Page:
U.S. Federal Communications Commission (FCC) Chairman Ajit Pai on Wednesday proposed letting phone companies to block unwanted “robocalls” by default. The effort is a bid to reduce the flood of irritating calls users receive from telemarketers and scammers.
Reuters reports the U.S. telecommunications regulator is expected to approve Pai’s proposal at its June 6 meeting. Pai and the other four FCC commissioners testified on Wednesday before a U.S. House panel amid frustration in Congress and among U.S. consumers over the flood of robocalls.
Pai said many service providers have held off developing and deploying default call-blocking tools because of uncertainty about whether the tools are legal under the FCC rules.
Allowing the default call-blocking could significantly increase development and consumer adoption of the tools, Pai said, adding that providers should offer call blocking services for free. In addition, companies could allow users to block calls not on their contact lists, Pai said.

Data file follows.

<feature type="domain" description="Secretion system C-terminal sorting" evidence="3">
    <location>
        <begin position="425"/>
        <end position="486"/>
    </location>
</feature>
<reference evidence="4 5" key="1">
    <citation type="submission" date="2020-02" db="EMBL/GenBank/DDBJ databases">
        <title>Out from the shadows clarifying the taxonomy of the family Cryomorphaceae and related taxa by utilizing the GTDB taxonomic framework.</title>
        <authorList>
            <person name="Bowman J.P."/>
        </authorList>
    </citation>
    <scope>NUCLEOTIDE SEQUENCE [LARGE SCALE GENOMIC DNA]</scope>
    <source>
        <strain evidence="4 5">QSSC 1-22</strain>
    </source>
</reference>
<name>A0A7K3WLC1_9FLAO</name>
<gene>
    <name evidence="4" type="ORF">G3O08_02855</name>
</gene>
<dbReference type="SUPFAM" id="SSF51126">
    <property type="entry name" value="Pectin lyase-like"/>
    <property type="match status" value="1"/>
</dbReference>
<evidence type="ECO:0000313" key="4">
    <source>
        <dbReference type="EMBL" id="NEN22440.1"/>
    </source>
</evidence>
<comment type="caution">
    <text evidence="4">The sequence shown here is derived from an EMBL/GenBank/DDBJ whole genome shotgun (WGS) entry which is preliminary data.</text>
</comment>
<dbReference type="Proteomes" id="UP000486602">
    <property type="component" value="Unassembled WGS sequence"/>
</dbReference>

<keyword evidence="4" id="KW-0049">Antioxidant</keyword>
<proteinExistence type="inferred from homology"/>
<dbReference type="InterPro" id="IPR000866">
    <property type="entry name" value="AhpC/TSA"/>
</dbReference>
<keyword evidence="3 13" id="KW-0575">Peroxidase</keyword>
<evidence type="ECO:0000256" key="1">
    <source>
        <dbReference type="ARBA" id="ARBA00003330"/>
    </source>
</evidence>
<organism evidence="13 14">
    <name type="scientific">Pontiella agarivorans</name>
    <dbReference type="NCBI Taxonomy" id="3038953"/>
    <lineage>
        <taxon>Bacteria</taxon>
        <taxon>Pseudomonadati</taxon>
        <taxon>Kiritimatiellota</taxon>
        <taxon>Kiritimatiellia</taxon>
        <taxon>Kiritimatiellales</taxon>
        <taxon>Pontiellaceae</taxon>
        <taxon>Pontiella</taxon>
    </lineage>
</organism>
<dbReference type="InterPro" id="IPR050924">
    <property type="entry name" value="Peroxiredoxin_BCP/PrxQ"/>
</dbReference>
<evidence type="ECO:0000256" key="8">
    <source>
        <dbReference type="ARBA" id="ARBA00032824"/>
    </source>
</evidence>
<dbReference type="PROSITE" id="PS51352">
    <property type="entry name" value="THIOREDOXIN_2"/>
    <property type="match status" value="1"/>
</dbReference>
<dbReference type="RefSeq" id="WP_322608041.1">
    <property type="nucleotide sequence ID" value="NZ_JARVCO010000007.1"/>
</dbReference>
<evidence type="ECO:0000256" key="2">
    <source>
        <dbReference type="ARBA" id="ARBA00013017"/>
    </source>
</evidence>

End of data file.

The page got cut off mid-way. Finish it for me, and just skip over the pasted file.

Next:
“By making it clear that such call blocking is allowed, the FCC will give voice service providers the legal certainty they need to block unwanted calls from the outset so that consumers never have to get them,” Pai said.
Robocalls are an irritating issue for users on such devices as the iPhone, sold by Apple. While Robocall “killer” apps are available on iOS and other platforms, which allow you to block and even inflict a bit of irritation on the scam callers, the bastards can simply call you using different numbers and methods, making them a pain to put a stop to. (Okay, I’ll tell you how I really feel.)
Robocall-tracking company YouMail estimates there were 48 billion unwanted calls in the U.S. in 2018, up 60% from 2017.